Dr Ben Clifford: Blaming the planning system won’t solve this crisis
11 January 2013
Dr Ben Clifford, Lecturer in Spatial Planning and Government, The Bartlett School of Planning, UCL
Coalition plans to bolster housing delivery and meet the housing needs of a burgeoning population will only work if developers want to build houses and communities, strongly opposed to new housing, are won over by the incentives.
The Government’s data show a steep decline in new house building associated with the financial crash and consequent economic slowdown. In response to this decline Planning Minister Nick Boles yesterday announced that Neighbourhoods that draw up a neighbourhood development plan, and get it adopted by securing the consent of a majority of local people in a referendum, will receive 25% of the revenues from the Community Infrastructure Levy (CIL) arising from the new development that they have chosen to accept in their plan.
The CIL incentive, whilst clearly fitting into the wider localism agenda of the government, attempting to bolster local control of spending and incentivise the production of the flagship neighbourhood plans, is also a sign of increasing desperation on the part of government around how to react to our housing crisis.
What’s more the initiative is unlikely to make much difference because the number of neighbourhood plans close to adoption is tiny, and because many communities in the prosperous South-East remain viscerally opposed to new housing. They are likely to see this as a ‘bribe’ but not one sufficiently large to overturn their opposition. Research by one of my Masters students, Dan Evans, last summer found that often, whilst local communities can appreciate in theory the link between new house building and the ability to support and fund new services and community facilities, in practice they often still revert to a less ‘rational’ form of place-protective action.
This new initiative is in addition to the existing ‘New Homes Bonus’ announced in late 2010. Under this scheme a central government grant, approximately matching the additional revenue raised through council tax for six years, is paid to local authorities for every new home built and brought into use. Nearly £1.3 billion has now been committed through the scheme. However, an analysis by the Local Government Association from September 2012 showed local authorities had granted planning permission for 399,816 residential dwellings which developers had yet to build. So you can incentivise local authorities but you need developers to do the building.
The previous Labour government sought to increase housebuilding through targets, most notably associated with the politically controversial Regional Spatial Strategies. Although far from perfect, these at least attempted to take a comprehensive national view about where we needed housing, and take a joined-up approach to delivering this. The Coalition government quickly abolished these on their election but have failed to replace it with a clear housebuilding strategy.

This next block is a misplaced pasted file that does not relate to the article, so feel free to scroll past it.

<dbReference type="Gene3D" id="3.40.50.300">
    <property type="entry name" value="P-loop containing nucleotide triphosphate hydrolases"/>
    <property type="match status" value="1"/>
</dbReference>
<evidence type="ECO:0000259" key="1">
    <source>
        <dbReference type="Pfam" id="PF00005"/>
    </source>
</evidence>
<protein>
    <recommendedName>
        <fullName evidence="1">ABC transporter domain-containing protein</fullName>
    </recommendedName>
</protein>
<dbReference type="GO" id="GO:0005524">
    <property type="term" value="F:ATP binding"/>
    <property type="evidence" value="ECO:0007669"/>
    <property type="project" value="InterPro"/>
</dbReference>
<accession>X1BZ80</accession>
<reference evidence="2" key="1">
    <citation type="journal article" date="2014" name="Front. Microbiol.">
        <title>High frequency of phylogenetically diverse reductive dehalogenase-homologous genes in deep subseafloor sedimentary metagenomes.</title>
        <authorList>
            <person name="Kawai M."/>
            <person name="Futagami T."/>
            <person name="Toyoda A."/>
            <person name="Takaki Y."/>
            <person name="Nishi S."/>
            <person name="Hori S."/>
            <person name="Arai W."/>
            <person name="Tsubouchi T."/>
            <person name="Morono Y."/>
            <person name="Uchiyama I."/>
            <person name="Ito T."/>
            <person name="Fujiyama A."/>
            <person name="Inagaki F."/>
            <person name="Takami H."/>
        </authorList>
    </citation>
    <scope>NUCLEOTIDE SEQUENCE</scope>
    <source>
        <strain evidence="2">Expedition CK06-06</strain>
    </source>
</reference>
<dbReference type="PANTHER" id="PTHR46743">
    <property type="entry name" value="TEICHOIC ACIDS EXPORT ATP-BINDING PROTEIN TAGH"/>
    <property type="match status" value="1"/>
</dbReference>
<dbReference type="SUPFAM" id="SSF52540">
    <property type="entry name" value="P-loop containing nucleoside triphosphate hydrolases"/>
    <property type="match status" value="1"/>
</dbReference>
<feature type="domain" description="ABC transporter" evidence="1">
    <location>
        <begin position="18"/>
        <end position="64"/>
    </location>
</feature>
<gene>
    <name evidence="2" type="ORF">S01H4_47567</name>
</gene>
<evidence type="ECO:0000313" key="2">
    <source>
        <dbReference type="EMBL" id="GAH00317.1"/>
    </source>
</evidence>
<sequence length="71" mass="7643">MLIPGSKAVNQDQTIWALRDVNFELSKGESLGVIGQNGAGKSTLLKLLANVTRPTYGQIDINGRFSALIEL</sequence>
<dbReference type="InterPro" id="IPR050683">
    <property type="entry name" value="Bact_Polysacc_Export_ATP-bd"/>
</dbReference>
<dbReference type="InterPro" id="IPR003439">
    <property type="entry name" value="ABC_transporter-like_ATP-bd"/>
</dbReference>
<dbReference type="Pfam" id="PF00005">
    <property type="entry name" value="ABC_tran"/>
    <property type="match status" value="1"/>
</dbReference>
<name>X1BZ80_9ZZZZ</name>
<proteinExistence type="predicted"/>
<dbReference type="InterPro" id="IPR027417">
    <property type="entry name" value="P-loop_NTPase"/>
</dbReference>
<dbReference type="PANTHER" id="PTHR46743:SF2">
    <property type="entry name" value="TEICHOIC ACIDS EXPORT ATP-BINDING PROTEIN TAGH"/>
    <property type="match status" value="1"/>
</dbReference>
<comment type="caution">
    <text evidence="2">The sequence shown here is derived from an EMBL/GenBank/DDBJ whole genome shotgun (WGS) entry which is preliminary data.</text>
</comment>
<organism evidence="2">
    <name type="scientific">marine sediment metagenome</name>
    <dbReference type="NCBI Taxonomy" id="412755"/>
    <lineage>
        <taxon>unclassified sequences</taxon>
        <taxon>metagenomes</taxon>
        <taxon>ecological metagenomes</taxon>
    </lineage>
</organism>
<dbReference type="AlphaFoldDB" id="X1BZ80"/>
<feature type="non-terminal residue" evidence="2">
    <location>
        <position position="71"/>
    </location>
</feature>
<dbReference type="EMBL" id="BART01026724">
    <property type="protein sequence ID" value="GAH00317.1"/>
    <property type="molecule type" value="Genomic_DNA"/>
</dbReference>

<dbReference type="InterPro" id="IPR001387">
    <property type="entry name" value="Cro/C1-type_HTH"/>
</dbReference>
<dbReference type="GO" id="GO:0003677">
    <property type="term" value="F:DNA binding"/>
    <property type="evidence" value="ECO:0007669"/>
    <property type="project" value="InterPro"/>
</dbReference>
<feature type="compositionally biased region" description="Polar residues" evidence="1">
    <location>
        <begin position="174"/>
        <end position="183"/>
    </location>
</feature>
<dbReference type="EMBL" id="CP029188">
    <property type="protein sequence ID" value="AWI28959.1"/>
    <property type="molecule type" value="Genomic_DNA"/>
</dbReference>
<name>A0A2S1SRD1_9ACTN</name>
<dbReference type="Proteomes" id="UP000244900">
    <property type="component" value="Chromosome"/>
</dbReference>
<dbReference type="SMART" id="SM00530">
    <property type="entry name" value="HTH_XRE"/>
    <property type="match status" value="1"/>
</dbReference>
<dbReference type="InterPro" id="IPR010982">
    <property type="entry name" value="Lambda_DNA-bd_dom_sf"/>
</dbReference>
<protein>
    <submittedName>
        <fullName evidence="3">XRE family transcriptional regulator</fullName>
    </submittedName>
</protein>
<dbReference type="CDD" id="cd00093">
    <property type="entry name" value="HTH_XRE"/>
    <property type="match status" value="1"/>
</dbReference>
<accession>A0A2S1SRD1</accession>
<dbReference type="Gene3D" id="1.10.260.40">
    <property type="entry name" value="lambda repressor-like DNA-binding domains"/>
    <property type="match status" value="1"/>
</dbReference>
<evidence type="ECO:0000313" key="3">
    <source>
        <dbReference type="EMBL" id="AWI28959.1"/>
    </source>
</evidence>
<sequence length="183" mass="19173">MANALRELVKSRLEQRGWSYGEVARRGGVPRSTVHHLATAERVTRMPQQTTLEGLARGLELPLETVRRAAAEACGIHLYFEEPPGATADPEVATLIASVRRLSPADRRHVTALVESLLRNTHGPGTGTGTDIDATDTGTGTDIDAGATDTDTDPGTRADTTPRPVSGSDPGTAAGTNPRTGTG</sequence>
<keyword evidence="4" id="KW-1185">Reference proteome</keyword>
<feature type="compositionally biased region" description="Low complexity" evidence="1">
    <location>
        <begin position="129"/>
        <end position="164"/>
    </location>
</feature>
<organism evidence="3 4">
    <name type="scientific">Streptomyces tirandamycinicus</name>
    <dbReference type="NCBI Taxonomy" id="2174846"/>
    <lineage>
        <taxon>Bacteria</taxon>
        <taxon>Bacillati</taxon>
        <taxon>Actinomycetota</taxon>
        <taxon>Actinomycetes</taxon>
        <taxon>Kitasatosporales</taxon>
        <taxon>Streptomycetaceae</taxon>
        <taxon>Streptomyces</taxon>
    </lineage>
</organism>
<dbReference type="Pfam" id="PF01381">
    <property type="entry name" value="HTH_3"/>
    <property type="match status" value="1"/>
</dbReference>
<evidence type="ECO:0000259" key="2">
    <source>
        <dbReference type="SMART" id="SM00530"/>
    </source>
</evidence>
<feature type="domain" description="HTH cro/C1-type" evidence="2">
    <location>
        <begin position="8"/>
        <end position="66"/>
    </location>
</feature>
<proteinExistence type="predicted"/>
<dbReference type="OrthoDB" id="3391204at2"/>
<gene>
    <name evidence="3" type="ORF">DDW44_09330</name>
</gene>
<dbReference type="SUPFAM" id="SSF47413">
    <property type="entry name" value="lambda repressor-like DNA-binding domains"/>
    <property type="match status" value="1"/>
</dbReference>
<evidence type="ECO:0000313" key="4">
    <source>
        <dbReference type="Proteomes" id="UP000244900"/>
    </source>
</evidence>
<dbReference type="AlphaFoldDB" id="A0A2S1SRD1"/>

The Government’s own statistics show 114,160 new homes were completed in 2011, far below the apparent 250,000 new homes per year required to meet need. The November 2012 Housing Report from Shelter, the Chartered Institute of Housing and the National Housing Federation argues that “recent announcements focussing on boosting supply have yet to have an effect on the market”.
The Government likes to suggest that Labour’s target-led approach didn’t work, and highlight that “From 2009 to 2010, only 115,000 new-builds were completed in England – fewer than any year in peace time since the 1920s”, yet prior to that, the figures under Labour were better with 176,650 houses were built in England in 2007, for example.
Blaming the planning system and tinkering with incentives for neighbourhood planning won’t solve this crisis. One way to boost house building would be to stimulate our economy, something the Chancellor seems to be struggling with.
Interestingly, taking a long-term view of house-building data, we can see many of the years when the rate of creation of new homes was at its greatest – it was above 300,000 units per year throughout the late 1960s – were the years when local authorities were building the most. In 2011, local authorities in England built 2, 230 new homes. In 1977, it was 115,840. Last November, the LGA published a report stating that “councils would be able to build 60,000 new homes over the next five years if Government gave local authorities more discretion over borrowing for housing.” An increase in public sector house building is clearly another way to tackle this crisis, but one the government are unlikely to agree to.
N.b. The Bartlett School of Planning is launching a new Master’s degree in Housing Development, recruiting now for September 2013 entry.